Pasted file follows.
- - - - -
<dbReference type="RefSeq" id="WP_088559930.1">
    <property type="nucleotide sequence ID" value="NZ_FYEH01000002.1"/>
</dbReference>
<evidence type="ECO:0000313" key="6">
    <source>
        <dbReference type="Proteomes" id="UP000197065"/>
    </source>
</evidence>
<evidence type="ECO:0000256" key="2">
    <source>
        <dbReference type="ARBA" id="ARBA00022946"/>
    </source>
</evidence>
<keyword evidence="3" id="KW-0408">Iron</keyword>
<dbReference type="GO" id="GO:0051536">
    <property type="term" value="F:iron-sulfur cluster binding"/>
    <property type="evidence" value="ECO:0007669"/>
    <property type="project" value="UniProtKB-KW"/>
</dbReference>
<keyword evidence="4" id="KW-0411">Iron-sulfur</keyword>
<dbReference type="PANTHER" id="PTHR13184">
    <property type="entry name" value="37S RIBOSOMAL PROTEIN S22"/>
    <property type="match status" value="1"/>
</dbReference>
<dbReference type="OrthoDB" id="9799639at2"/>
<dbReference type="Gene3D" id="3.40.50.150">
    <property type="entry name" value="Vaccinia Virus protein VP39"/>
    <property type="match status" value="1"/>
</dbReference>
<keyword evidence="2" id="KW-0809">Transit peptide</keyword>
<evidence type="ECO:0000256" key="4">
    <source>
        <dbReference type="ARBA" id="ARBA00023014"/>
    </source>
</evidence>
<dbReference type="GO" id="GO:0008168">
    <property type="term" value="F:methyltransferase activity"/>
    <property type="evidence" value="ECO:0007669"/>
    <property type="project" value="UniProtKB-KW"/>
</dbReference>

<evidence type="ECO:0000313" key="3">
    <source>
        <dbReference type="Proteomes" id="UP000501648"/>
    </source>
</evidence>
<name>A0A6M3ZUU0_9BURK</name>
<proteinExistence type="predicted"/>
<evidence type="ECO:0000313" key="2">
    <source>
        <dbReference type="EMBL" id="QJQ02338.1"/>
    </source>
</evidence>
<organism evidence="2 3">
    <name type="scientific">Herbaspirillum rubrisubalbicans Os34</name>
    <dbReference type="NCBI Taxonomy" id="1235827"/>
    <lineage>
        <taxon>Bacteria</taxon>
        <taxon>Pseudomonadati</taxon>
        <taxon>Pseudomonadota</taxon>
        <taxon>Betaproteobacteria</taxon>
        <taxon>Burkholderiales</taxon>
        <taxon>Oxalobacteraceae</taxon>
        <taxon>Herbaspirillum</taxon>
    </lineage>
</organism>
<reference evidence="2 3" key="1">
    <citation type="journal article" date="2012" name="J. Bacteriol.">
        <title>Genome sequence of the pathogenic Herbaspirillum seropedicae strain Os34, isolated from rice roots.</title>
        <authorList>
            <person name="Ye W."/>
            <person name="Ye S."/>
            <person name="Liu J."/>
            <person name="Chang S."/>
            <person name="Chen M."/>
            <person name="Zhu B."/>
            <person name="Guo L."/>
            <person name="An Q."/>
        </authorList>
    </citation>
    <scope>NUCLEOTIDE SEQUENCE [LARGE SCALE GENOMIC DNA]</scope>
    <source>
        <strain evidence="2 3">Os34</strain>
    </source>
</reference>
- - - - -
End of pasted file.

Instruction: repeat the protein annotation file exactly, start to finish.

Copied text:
<dbReference type="RefSeq" id="WP_088559930.1">
    <property type="nucleotide sequence ID" value="NZ_FYEH01000002.1"/>
</dbReference>
<evidence type="ECO:0000313" key="6">
    <source>
        <dbReference type="Proteomes" id="UP000197065"/>
    </source>
</evidence>
<evidence type="ECO:0000256" key="2">
    <source>
        <dbReference type="ARBA" id="ARBA00022946"/>
    </source>
</evidence>
<keyword evidence="3" id="KW-0408">Iron</keyword>
<dbReference type="GO" id="GO:0051536">
    <property type="term" value="F:iron-sulfur cluster binding"/>
    <property type="evidence" value="ECO:0007669"/>
    <property type="project" value="UniProtKB-KW"/>
</dbReference>
<keyword evidence="4" id="KW-0411">Iron-sulfur</keyword>
<dbReference type="PANTHER" id="PTHR13184">
    <property type="entry name" value="37S RIBOSOMAL PROTEIN S22"/>
    <property type="match status" value="1"/>
</dbReference>
<dbReference type="OrthoDB" id="9799639at2"/>
<dbReference type="Gene3D" id="3.40.50.150">
    <property type="entry name" value="Vaccinia Virus protein VP39"/>
    <property type="match status" value="1"/>
</dbReference>
<keyword evidence="2" id="KW-0809">Transit peptide</keyword>
<evidence type="ECO:0000256" key="4">
    <source>
        <dbReference type="ARBA" id="ARBA00023014"/>
    </source>
</evidence>
<dbReference type="GO" id="GO:0008168">
    <property type="term" value="F:methyltransferase activity"/>
    <property type="evidence" value="ECO:0007669"/>
    <property type="project" value="UniProtKB-KW"/>
</dbReference>

<evidence type="ECO:0000313" key="3">
    <source>
        <dbReference type="Proteomes" id="UP000501648"/>
    </source>
</evidence>
<name>A0A6M3ZUU0_9BURK</name>
<proteinExistence type="predicted"/>
<evidence type="ECO:0000313" key="2">
    <source>
        <dbReference type="EMBL" id="QJQ02338.1"/>
    </source>
</evidence>
<organism evidence="2 3">
    <name type="scientific">Herbaspirillum rubrisubalbicans Os34</name>
    <dbReference type="NCBI Taxonomy" id="1235827"/>
    <lineage>
        <taxon>Bacteria</taxon>
        <taxon>Pseudomonadati</taxon>
        <taxon>Pseudomonadota</taxon>
        <taxon>Betaproteobacteria</taxon>
        <taxon>Burkholderiales</taxon>
        <taxon>Oxalobacteraceae</taxon>
        <taxon>Herbaspirillum</taxon>
    </lineage>
</organism>
<reference evidence="2 3" key="1">
    <citation type="journal article" date="2012" name="J. Bacteriol.">
        <title>Genome sequence of the pathogenic Herbaspirillum seropedicae strain Os34, isolated from rice roots.</title>
        <authorList>
            <person name="Ye W."/>
            <person name="Ye S."/>
            <person name="Liu J."/>
            <person name="Chang S."/>
            <person name="Chen M."/>
            <person name="Zhu B."/>
            <person name="Guo L."/>
            <person name="An Q."/>
        </authorList>
    </citation>
    <scope>NUCLEOTIDE SEQUENCE [LARGE SCALE GENOMIC DNA]</scope>
    <source>
        <strain evidence="2 3">Os34</strain>
    </source>
</reference>